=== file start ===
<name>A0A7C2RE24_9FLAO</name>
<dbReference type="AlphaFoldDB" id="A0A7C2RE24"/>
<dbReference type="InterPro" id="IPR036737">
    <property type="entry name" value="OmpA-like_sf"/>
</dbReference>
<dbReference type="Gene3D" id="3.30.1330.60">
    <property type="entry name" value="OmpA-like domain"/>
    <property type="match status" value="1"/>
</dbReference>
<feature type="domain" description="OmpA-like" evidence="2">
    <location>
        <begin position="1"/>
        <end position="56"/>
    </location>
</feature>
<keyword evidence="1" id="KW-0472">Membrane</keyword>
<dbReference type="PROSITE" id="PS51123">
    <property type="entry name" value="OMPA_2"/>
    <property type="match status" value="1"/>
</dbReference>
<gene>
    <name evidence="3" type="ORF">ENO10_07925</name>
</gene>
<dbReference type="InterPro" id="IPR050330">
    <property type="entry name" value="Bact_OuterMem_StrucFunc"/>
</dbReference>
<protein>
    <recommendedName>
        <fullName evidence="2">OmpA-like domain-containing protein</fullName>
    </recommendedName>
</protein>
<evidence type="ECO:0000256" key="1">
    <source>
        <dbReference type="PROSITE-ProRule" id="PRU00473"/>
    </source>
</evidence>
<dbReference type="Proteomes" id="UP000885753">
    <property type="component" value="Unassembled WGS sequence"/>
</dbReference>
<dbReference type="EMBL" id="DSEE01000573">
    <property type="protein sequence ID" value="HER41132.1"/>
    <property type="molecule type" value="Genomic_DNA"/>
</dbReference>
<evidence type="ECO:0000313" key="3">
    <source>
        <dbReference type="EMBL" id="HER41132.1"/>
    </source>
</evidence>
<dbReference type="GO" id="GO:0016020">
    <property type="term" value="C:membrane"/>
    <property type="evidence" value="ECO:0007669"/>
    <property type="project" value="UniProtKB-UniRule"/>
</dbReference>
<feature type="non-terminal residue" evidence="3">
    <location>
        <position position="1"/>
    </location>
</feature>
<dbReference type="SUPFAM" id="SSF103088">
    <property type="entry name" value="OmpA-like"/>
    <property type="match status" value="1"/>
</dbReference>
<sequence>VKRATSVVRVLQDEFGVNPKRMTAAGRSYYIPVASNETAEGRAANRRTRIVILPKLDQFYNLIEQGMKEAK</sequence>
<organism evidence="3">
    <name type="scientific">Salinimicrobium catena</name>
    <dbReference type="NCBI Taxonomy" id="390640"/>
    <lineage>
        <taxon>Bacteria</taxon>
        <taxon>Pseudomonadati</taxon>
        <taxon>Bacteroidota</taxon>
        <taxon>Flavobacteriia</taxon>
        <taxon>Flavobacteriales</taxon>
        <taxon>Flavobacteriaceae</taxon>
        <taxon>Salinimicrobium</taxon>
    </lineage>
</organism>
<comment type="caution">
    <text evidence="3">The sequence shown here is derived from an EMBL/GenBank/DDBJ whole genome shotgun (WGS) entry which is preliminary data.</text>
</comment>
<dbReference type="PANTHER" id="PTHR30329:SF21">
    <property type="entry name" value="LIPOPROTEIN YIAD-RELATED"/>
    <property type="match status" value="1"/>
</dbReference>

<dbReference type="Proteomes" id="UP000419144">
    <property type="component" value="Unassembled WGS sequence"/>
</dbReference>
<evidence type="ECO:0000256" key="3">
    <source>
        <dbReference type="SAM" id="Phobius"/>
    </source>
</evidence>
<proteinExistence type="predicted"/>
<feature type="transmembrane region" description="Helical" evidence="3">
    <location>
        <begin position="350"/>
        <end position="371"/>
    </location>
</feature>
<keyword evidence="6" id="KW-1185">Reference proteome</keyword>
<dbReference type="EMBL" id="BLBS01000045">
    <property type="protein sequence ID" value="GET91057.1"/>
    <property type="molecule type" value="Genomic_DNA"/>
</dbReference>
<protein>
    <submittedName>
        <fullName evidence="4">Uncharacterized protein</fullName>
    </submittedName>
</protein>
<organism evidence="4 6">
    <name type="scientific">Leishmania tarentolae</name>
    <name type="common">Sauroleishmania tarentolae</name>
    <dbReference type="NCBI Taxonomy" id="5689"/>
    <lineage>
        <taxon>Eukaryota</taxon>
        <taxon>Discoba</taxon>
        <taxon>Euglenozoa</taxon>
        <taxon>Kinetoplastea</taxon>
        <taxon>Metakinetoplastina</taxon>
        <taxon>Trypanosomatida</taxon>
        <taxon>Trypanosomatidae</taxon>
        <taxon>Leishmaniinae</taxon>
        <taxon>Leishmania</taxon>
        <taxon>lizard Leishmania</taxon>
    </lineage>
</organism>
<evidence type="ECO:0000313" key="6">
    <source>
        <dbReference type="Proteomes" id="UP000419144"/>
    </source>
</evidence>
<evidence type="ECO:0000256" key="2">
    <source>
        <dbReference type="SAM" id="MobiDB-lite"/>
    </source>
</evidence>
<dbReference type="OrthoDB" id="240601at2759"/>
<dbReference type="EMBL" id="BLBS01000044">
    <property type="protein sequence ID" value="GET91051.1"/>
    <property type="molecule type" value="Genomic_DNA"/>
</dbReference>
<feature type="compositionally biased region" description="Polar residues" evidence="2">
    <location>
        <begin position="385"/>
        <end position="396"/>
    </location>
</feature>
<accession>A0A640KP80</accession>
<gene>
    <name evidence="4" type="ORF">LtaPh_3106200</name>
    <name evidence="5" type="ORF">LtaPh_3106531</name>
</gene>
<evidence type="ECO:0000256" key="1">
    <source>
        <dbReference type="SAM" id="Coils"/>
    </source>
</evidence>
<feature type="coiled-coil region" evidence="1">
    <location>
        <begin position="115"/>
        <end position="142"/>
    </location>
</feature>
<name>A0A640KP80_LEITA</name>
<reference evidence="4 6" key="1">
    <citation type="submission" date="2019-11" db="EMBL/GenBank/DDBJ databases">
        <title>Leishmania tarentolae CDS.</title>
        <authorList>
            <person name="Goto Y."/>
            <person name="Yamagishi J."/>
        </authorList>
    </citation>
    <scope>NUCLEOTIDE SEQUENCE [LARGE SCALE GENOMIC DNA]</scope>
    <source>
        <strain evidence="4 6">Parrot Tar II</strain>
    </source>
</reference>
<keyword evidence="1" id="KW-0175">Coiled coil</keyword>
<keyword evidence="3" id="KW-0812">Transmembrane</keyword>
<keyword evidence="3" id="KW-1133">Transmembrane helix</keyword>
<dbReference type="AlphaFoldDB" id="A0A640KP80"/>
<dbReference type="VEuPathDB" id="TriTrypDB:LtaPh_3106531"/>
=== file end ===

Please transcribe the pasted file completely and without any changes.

<name>A0A7C2RE24_9FLAO</name>
<dbReference type="AlphaFoldDB" id="A0A7C2RE24"/>
<dbReference type="InterPro" id="IPR036737">
    <property type="entry name" value="OmpA-like_sf"/>
</dbReference>
<dbReference type="Gene3D" id="3.30.1330.60">
    <property type="entry name" value="OmpA-like domain"/>
    <property type="match status" value="1"/>
</dbReference>
<feature type="domain" description="OmpA-like" evidence="2">
    <location>
        <begin position="1"/>
        <end position="56"/>
    </location>
</feature>
<keyword evidence="1" id="KW-0472">Membrane</keyword>
<dbReference type="PROSITE" id="PS51123">
    <property type="entry name" value="OMPA_2"/>
    <property type="match status" value="1"/>
</dbReference>
<gene>
    <name evidence="3" type="ORF">ENO10_07925</name>
</gene>
<dbReference type="InterPro" id="IPR050330">
    <property type="entry name" value="Bact_OuterMem_StrucFunc"/>
</dbReference>
<protein>
    <recommendedName>
        <fullName evidence="2">OmpA-like domain-containing protein</fullName>
    </recommendedName>
</protein>
<evidence type="ECO:0000256" key="1">
    <source>
        <dbReference type="PROSITE-ProRule" id="PRU00473"/>
    </source>
</evidence>
<dbReference type="Proteomes" id="UP000885753">
    <property type="component" value="Unassembled WGS sequence"/>
</dbReference>
<dbReference type="EMBL" id="DSEE01000573">
    <property type="protein sequence ID" value="HER41132.1"/>
    <property type="molecule type" value="Genomic_DNA"/>
</dbReference>
<evidence type="ECO:0000313" key="3">
    <source>
        <dbReference type="EMBL" id="HER41132.1"/>
    </source>
</evidence>
<dbReference type="GO" id="GO:0016020">
    <property type="term" value="C:membrane"/>
    <property type="evidence" value="ECO:0007669"/>
    <property type="project" value="UniProtKB-UniRule"/>
</dbReference>
<feature type="non-terminal residue" evidence="3">
    <location>
        <position position="1"/>
    </location>
</feature>
<dbReference type="SUPFAM" id="SSF103088">
    <property type="entry name" value="OmpA-like"/>
    <property type="match status" value="1"/>
</dbReference>
<sequence>VKRATSVVRVLQDEFGVNPKRMTAAGRSYYIPVASNETAEGRAANRRTRIVILPKLDQFYNLIEQGMKEAK</sequence>
<organism evidence="3">
    <name type="scientific">Salinimicrobium catena</name>
    <dbReference type="NCBI Taxonomy" id="390640"/>
    <lineage>
        <taxon>Bacteria</taxon>
        <taxon>Pseudomonadati</taxon>
        <taxon>Bacteroidota</taxon>
        <taxon>Flavobacteriia</taxon>
        <taxon>Flavobacteriales</taxon>
        <taxon>Flavobacteriaceae</taxon>
        <taxon>Salinimicrobium</taxon>
    </lineage>
</organism>
<comment type="caution">
    <text evidence="3">The sequence shown here is derived from an EMBL/GenBank/DDBJ whole genome shotgun (WGS) entry which is preliminary data.</text>
</comment>
<dbReference type="PANTHER" id="PTHR30329:SF21">
    <property type="entry name" value="LIPOPROTEIN YIAD-RELATED"/>
    <property type="match status" value="1"/>
</dbReference>

<dbReference type="Proteomes" id="UP000419144">
    <property type="component" value="Unassembled WGS sequence"/>
</dbReference>
<evidence type="ECO:0000256" key="3">
    <source>
        <dbReference type="SAM" id="Phobius"/>
    </source>
</evidence>
<proteinExistence type="predicted"/>
<feature type="transmembrane region" description="Helical" evidence="3">
    <location>
        <begin position="350"/>
        <end position="371"/>
    </location>
</feature>
<keyword evidence="6" id="KW-1185">Reference proteome</keyword>
<dbReference type="EMBL" id="BLBS01000045">
    <property type="protein sequence ID" value="GET91057.1"/>
    <property type="molecule type" value="Genomic_DNA"/>
</dbReference>
<protein>
    <submittedName>
        <fullName evidence="4">Uncharacterized protein</fullName>
    </submittedName>
</protein>
<organism evidence="4 6">
    <name type="scientific">Leishmania tarentolae</name>
    <name type="common">Sauroleishmania tarentolae</name>
    <dbReference type="NCBI Taxonomy" id="5689"/>
    <lineage>
        <taxon>Eukaryota</taxon>
        <taxon>Discoba</taxon>
        <taxon>Euglenozoa</taxon>
        <taxon>Kinetoplastea</taxon>
        <taxon>Metakinetoplastina</taxon>
        <taxon>Trypanosomatida</taxon>
        <taxon>Trypanosomatidae</taxon>
        <taxon>Leishmaniinae</taxon>
        <taxon>Leishmania</taxon>
        <taxon>lizard Leishmania</taxon>
    </lineage>
</organism>
<evidence type="ECO:0000313" key="6">
    <source>
        <dbReference type="Proteomes" id="UP000419144"/>
    </source>
</evidence>
<evidence type="ECO:0000256" key="2">
    <source>
        <dbReference type="SAM" id="MobiDB-lite"/>
    </source>
</evidence>
<dbReference type="OrthoDB" id="240601at2759"/>
<dbReference type="EMBL" id="BLBS01000044">
    <property type="protein sequence ID" value="GET91051.1"/>
    <property type="molecule type" value="Genomic_DNA"/>
</dbReference>
<feature type="compositionally biased region" description="Polar residues" evidence="2">
    <location>
        <begin position="385"/>
        <end position="396"/>
    </location>
</feature>
<accession>A0A640KP80</accession>
<gene>
    <name evidence="4" type="ORF">LtaPh_3106200</name>
    <name evidence="5" type="ORF">LtaPh_3106531</name>
</gene>
<evidence type="ECO:0000256" key="1">
    <source>
        <dbReference type="SAM" id="Coils"/>
    </source>
</evidence>
<feature type="coiled-coil region" evidence="1">
    <location>
        <begin position="115"/>
        <end position="142"/>
    </location>
</feature>
<name>A0A640KP80_LEITA</name>
<reference evidence="4 6" key="1">
    <citation type="submission" date="2019-11" db="EMBL/GenBank/DDBJ databases">
        <title>Leishmania tarentolae CDS.</title>
        <authorList>
            <person name="Goto Y."/>
            <person name="Yamagishi J."/>
        </authorList>
    </citation>
    <scope>NUCLEOTIDE SEQUENCE [LARGE SCALE GENOMIC DNA]</scope>
    <source>
        <strain evidence="4 6">Parrot Tar II</strain>
    </source>
</reference>
<keyword evidence="1" id="KW-0175">Coiled coil</keyword>
<keyword evidence="3" id="KW-0812">Transmembrane</keyword>
<keyword evidence="3" id="KW-1133">Transmembrane helix</keyword>
<dbReference type="AlphaFoldDB" id="A0A640KP80"/>
<dbReference type="VEuPathDB" id="TriTrypDB:LtaPh_3106531"/>